One reason students worldwide might not succeed in math is because they are not challenged in the zone of proximal development (Vygotsky). They are either given tasks that are too challenging, creating frustration, or too easy, leading to boredom. Also, when teachers are unable to challenge students at the appropriate levels, the temptation is to give students too much help too quickly, or give them the answers. This undermines students’ ability to struggle and persevere in problem solving.

This is connected to the mindset work of Carol Dweck and its application to math by Jo Boaler and her team. When struggle is seen as negative and the right answer is paramount, students feel like failures when they struggle. When productive struggle is encouraged, though, and the process, rather that the answer, is emphasized, new patterns emerge. Students persevere, feel successful when they work hard, develop more confidence, and are more willing to take risks in learning. They embrace mistakes as learning opportunities and become more supportive of their classmates. These abilities then carry on through their school careers and life. This is why the first Standard for Mathematical Practice adopted in the US is “Make sense of problems and persevere in solving them.”

Therefore, it’s extremely important to include challenging word problems, and the appropriate scaffolds for student success, as part of students’ math experiences.

The Matholia bar modeling tools and practice activities can fulfill these needs, and the math problems released in the Matholia Loop newsletter have their place in the classroom as well.

Taken from the Practice environment at matholia.com

Susan Midlarsky is a Math Consultant, a Curriculum Writer, and is keenly interested in questions related to learning math. You can find out more about her at susanmidlarsky.com.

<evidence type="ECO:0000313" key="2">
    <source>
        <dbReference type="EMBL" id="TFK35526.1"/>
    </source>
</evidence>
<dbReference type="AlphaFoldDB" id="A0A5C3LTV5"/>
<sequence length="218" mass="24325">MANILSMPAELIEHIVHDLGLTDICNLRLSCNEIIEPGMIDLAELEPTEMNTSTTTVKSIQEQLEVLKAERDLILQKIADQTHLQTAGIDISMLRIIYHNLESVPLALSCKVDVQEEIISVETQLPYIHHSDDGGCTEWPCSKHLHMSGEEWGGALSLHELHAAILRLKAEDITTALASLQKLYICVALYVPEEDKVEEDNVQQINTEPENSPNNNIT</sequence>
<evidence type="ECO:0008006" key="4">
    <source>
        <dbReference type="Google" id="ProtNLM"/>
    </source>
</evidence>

The Matholia Team

Problem solving Task

Find the value of the shapes.

Solve for each shape value. This puzzle is appropriate for grade 3 and up.

Notes on the problem:

This puzzle reflects the algebraic thinking supported and encouraged throughout the Singapore Math curriculum. By recognizing that three of the same shape require a total quantity to be distributed equally between them, students make a connection to the concept of partitive division. They then transfer the value of one unit to find the value of the others. This allows the development of flexible problem solving in multi-step problems. It is related to the thinking used in bar model strategies for word problems.

The Importance of the Unit, Part II: Fractions as Units

How many times have we heard, “I hate fractions!” from both children and adults? So many times, because after students spend years learning how numbers work, suddenly they are introduced to a new kind of number that breaks all the rules they learned before.

When we add or subtract fractions, we don’t add them the way we add whole numbers, but we have to remember a whole set of new rules. And when we multiply by a fraction, sometimes the product is bigger, and sometimes it’s smaller.

Dividing fractions makes no sense -- so students learn “keep-change-flip,” which if you ask students (or teachers) to explain why it works, you will get blank stares and stuttering. Not only that, but many students don’t remember which fraction to “flip,” or why to flip the divisor and not the dividend. But this mnemonic is so popular that people create videos and other funny ways to remember it and how to apply it. Still, errors abound.

And then there are “improper” fractions too -- and if you ask some students, that term should apply to all fractions, because they don’t follow proper number rules!

So as soon as decimals appear on the horizon, many students will avoid using fractions at all costs, and will run straight for the calculator and converting to decimals in high school. This makes calculating slope, ratios, and a number of other concepts more challenging, concepts that would be easier with a strong grasp of fractions.